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By analogy, orbital angular momenutm is defined as


\vec{L} = \vec{r} \times m \vec{v}


where \vec{r} is the radius vector of the orbit, which is defined as pointing from the centre of the orbit along the radius. For a circular orbit, where the radius vector is at right angles to the velocity vector, we can just write L=mvr where L is the magnitude (size) of the vector \vec{L}.

The force keeping the electron in orbit

From Classical Physics, Bohr argued that the force which was keeping the electron in orbit about the positively charged nucleus was the well known Coulomb force, given by


F = - \frac{ Z k_{e} e^{2} }{ r^{2} }


where k_{e} is the Coulomb constant (which determines the force between two 1 Coulomb charges separated by 1 metre), Z is the atomic number of the atom, e is the charge on an electron and r is the radius of the orbit. The minus sign is telling us that the force is directed towards the centre, whereas our definition of the radius vector is that it is away from the centre, so they are in opposite directions.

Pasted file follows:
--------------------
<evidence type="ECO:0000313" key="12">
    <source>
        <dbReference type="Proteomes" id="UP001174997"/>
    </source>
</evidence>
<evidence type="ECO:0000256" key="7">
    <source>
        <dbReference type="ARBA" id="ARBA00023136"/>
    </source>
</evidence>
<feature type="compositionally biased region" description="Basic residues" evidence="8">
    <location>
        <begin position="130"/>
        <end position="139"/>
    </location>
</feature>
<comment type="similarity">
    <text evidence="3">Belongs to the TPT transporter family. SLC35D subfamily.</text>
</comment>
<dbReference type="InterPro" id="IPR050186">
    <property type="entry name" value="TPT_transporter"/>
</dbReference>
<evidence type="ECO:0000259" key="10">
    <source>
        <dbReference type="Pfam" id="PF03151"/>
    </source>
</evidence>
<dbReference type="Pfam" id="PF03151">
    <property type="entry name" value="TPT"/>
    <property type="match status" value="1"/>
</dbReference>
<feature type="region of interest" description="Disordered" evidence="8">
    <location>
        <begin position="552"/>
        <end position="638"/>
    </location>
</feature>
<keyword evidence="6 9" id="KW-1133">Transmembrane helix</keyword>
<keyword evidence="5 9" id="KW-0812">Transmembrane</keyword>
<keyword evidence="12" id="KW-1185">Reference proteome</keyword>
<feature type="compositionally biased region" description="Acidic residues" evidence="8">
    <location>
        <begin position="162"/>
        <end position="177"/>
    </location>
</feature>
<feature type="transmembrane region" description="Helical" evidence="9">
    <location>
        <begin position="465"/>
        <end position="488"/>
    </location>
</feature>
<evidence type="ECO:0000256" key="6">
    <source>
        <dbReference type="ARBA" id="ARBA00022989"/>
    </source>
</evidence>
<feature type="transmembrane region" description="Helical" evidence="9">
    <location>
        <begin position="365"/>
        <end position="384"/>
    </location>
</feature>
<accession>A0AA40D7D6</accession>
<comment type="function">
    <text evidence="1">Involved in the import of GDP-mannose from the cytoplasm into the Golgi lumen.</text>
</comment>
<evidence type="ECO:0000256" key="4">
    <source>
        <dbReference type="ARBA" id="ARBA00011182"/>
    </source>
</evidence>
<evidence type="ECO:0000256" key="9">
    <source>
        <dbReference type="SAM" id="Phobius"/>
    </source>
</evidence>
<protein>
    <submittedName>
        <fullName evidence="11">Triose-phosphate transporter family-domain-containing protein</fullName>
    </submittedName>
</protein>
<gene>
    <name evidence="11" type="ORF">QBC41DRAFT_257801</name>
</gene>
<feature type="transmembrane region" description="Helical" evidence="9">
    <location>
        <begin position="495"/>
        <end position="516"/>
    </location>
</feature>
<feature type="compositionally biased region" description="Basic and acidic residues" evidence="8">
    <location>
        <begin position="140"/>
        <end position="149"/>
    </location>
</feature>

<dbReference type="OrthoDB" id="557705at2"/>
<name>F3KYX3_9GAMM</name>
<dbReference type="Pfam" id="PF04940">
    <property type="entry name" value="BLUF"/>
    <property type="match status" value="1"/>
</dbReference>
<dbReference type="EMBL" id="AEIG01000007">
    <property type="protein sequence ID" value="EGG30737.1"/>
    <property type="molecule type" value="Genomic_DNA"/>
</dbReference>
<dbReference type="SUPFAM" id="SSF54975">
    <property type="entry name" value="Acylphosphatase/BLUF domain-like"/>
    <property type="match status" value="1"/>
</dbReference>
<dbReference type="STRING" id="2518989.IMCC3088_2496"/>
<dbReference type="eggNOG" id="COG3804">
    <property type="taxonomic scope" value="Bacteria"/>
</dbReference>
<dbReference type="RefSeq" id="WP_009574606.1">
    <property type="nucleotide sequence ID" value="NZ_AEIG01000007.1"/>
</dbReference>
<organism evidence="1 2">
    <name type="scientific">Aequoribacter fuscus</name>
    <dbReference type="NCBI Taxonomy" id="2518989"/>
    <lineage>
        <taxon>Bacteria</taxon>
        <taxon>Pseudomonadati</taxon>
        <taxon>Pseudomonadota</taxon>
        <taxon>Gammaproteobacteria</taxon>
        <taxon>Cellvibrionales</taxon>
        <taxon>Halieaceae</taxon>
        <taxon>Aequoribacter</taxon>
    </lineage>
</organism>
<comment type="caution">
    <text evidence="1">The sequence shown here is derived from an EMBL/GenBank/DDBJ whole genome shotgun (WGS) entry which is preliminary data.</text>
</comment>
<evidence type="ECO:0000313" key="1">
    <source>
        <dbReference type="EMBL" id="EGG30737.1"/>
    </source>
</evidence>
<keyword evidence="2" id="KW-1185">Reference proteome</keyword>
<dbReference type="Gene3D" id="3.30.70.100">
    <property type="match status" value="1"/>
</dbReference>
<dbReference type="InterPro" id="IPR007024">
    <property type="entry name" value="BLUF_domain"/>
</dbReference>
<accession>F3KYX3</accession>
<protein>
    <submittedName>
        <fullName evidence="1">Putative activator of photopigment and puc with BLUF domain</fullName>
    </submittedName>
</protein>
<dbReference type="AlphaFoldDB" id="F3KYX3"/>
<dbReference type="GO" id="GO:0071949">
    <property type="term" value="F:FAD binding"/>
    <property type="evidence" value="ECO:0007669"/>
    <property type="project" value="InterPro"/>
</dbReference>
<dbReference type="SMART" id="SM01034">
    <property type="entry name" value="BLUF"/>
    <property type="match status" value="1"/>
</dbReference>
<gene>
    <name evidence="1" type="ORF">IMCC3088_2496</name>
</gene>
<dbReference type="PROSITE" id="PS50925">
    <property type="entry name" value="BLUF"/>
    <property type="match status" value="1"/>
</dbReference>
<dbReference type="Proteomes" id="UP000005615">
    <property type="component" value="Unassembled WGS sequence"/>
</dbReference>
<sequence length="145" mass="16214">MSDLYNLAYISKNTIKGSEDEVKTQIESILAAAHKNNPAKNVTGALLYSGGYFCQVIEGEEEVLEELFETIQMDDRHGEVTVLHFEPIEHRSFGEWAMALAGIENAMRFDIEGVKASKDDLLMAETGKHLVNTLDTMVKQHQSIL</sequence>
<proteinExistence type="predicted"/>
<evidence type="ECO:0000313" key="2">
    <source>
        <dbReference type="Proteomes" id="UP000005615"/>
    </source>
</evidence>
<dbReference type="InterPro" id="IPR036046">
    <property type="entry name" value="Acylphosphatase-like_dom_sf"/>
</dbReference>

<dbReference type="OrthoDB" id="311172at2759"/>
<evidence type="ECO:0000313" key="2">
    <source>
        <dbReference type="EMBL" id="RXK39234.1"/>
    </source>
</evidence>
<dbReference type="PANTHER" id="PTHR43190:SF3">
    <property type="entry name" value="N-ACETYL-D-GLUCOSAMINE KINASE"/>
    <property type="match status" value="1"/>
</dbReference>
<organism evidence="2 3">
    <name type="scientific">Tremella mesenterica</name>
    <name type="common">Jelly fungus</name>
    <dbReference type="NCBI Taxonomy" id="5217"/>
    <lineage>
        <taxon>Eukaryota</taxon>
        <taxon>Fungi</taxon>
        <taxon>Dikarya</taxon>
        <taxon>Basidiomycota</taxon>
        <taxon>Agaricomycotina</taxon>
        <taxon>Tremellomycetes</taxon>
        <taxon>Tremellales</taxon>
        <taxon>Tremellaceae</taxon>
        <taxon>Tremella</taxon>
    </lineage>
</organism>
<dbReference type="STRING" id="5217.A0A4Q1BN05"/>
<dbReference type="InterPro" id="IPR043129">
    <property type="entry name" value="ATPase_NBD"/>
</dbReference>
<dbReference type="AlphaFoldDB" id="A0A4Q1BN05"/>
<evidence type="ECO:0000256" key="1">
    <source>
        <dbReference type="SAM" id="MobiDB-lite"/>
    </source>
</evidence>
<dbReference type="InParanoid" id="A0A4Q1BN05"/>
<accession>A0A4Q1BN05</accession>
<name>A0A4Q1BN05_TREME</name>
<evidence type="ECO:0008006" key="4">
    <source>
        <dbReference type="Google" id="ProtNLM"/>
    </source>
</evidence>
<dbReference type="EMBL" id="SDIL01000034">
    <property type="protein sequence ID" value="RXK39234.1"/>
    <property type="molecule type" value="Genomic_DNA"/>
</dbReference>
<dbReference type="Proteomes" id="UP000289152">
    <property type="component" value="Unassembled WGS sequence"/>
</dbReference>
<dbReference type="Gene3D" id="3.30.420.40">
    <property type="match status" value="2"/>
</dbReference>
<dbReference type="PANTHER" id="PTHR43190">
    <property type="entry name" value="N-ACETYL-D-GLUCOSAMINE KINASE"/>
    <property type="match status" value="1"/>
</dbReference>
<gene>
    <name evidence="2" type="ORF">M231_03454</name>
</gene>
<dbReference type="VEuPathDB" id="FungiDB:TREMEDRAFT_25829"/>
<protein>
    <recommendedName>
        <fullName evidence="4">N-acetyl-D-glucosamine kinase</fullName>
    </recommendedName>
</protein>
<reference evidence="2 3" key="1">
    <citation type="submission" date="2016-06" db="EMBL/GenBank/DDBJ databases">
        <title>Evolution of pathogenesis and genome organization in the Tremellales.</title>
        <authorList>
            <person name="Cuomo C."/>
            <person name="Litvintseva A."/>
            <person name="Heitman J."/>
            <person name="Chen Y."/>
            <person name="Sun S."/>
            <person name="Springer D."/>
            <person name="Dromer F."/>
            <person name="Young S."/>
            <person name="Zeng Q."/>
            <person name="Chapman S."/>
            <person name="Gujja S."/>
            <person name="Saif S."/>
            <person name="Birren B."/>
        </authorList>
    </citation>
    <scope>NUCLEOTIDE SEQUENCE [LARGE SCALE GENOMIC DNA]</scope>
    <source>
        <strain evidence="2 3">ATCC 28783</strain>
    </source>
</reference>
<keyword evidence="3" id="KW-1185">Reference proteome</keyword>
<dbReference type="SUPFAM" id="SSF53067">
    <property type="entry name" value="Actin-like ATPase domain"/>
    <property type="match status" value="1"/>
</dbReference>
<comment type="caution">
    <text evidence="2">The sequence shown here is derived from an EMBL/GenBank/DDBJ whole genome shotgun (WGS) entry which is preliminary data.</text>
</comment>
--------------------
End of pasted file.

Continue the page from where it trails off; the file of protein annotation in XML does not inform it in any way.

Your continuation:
We can equate this to the formula for the centripetal force on any object moving in a circular orbit, so we can write


\frac{ m_{e} v^{2} }{ r } = \frac{ Z k_{e} e^{2} }{ r^{2} } \text{ (Equ. 2) }


where m_{e} is the mass of the electron and v is the speed of its orbit.

The Bohr radius

Re-arranging Equation 2 we can write


v = \sqrt{ \frac{ Z k_{e} e^{2} m_{e} r }{ m_{e}^2 r^{2} } }


which then allows us to write the angular momentum as


m_{e} v r = \sqrt{ Z k_{e} e^{2} m_{e} r } \text{  which (from Equ. 1) } =  n \hbar


This allows us to write an expression for the “radius” of an electron’s orbit as


r_{n} = \frac{ n^{2} \hbar^{2} }{ Z k_{e} e^{2} m_{e} }